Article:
Endometrial scratching has been suggested as one of the interventions to improve pregnancy outcome. In our study, mean ET was 9.32 ± 0.98 in group A, whereas in group B, it was 7.35 ± 0.512 mm. The difference between the two groups was highly significant. Similarly, in randomized control trial (RCT) conducted by Wadhwa et al.[8] Mean ET was 8.4 ± 1.84 mm and 7.4 ± 1.8 mm in endometrial biopsy group and control group, respectively. ET obtained on day of HCG trigger was significantly high in endometrial biopsy group (P = 0.002) [Table 1] and [Table 2].
Table 1 Distribution of infertility cases according to demographic profile

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Table 2 Effect of endometrial scratching on pregnancy outcome and endometrial indices

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Parsanezhad et al.[9] found mean ET to be 8.94 ± 1.21 mm in endometrial injury group and 9.18 ± 1.3 mm in control group which was also in agreement with our study.

Esmailzadeh and Faramarzi[10] found mean ET to be 10.1 ± 3.0 mm in women who achieved clinical pregnancy after IUI. In women who did not achieve clinical pregnancy mean ET was 7.7 ± 3.5 mm. They concluded that ET can be considered as a main predictor of pregnancy rate in IUI cycle.

In studies conducted by Inal et al.[11] and Soliman and Harira[12] the mean ET was higher in endometrial biopsy group than control group. This was in coherence with our study.

Possible explanation of this increase in pregnancy outcome may be endometrial decidualization, angiogenesis, and inflammatory mechanism induced by endometrial injury or scratching making the endometrium more receptive for implantation.

Pregnancy rate

Randomized controlled trial conducted by us showed that there was increase in pregnancy outcome in the patients which underwent endometrium scratching in IUI cycle than those in which scratching of endometrium was not carried out.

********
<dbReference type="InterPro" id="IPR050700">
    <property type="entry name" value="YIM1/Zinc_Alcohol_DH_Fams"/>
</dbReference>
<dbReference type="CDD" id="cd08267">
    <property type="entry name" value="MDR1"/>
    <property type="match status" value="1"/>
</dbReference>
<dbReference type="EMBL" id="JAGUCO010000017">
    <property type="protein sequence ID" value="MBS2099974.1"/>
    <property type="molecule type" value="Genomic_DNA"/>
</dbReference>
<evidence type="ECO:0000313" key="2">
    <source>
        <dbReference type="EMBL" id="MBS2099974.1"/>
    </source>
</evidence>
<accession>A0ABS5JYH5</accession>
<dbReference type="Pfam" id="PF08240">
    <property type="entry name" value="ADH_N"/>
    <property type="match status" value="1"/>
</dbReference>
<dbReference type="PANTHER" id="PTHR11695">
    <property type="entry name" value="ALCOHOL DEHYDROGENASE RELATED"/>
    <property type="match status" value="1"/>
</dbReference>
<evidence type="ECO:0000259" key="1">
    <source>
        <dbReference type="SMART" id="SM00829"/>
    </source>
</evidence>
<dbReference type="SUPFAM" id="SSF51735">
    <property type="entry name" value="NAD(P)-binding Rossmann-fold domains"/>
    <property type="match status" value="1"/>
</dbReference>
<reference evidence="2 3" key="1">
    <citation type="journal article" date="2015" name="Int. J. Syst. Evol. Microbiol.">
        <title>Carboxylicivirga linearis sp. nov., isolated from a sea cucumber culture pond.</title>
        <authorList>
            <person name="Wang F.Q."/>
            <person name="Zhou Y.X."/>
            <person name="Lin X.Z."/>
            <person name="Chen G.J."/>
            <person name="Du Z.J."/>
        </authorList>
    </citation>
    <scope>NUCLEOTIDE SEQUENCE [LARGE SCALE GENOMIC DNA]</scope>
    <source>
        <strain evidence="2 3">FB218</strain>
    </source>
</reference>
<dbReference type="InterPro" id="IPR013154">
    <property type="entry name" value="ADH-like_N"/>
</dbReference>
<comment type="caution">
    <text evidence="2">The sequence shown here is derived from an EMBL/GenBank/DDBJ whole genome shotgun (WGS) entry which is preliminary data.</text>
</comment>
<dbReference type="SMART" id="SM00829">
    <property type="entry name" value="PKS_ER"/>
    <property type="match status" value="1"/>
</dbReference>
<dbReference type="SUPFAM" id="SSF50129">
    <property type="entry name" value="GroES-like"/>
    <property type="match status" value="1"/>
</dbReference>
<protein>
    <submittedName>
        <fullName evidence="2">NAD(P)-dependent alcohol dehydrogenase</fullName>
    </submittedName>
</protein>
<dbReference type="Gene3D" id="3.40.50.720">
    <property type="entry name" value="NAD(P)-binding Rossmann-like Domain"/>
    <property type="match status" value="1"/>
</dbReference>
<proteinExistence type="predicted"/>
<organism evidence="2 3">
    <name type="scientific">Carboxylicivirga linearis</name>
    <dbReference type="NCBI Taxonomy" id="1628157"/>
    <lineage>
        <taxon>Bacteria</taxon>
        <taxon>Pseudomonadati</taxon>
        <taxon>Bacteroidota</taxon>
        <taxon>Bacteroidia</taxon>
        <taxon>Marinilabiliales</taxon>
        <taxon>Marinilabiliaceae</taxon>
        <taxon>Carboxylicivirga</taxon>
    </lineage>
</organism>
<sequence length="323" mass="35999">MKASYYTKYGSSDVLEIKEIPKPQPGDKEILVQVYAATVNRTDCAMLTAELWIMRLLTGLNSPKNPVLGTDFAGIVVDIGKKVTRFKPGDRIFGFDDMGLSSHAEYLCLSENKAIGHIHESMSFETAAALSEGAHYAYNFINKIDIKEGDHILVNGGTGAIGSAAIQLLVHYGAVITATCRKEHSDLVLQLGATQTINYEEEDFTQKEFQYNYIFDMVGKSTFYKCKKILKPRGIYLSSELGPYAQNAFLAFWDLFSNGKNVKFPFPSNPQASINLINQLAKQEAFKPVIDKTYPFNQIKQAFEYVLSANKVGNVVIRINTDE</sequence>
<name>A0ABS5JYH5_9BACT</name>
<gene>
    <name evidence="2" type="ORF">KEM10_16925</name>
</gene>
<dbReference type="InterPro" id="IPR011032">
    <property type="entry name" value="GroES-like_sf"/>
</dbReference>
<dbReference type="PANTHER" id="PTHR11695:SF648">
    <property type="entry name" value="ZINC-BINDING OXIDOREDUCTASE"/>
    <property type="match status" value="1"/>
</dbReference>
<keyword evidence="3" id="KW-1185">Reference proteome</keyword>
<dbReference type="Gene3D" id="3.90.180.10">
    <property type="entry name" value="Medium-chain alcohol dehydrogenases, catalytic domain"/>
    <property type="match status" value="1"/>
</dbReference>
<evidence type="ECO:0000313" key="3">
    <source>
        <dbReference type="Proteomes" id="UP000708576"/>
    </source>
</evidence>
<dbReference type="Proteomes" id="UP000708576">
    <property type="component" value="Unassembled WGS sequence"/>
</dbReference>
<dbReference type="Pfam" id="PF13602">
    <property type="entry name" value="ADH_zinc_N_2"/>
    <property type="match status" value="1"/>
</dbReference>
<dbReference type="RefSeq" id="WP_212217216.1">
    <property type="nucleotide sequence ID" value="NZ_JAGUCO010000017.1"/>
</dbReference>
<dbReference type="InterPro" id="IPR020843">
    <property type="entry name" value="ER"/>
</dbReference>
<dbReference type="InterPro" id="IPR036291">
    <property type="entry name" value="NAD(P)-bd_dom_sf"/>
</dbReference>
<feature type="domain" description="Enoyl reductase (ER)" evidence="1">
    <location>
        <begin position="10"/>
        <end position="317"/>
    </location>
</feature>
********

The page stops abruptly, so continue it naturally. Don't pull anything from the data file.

In our study, pregnancy rate was 16.12% in group A and 9.6% in group B (P < 0.05).

This was in agreement with the study conducted by Soliman and Harira[12] who evaluated the effect of endometrial scratching on fertility outcome. They observed clinical pregnancy rate of 22.6% versus 11.3% in the experimental group and control group, respectively (P = 0.02).

Similar to our study, Bahaa Eldin et al.[13] found clinical pregnancy rate of 18.93% in the experimental group and 7.42% in control group (P = 0.003). Salaheldin Abdelhamid[14] compared the fertility outcome after endometrial scratching in the cycle preceding IUI versus injury in the intervention cycle compared to classic IUI. They concluded that endometrial scratching increases pregnancy outcome when it is carried out in proliferative phase of same cycle, cycle preceding IUI cycle than pregnancy rates with IUI alone 36%, 38% versus 18%, respectively.

In the study conducted by Barash et al.,[15] 45 randomly selected patients underwent endometrial injury in IVF-ET. The rate of implantation, clinical pregnancy, and live birth in the endometrial injury group was 28%, 67%, and 49%, and in the control group was 14%, 30%, and 23%, respectively (P = 0.00009). They also postulated that endometrial injury promotes decidualization of endometrium making it more receptive for implantation.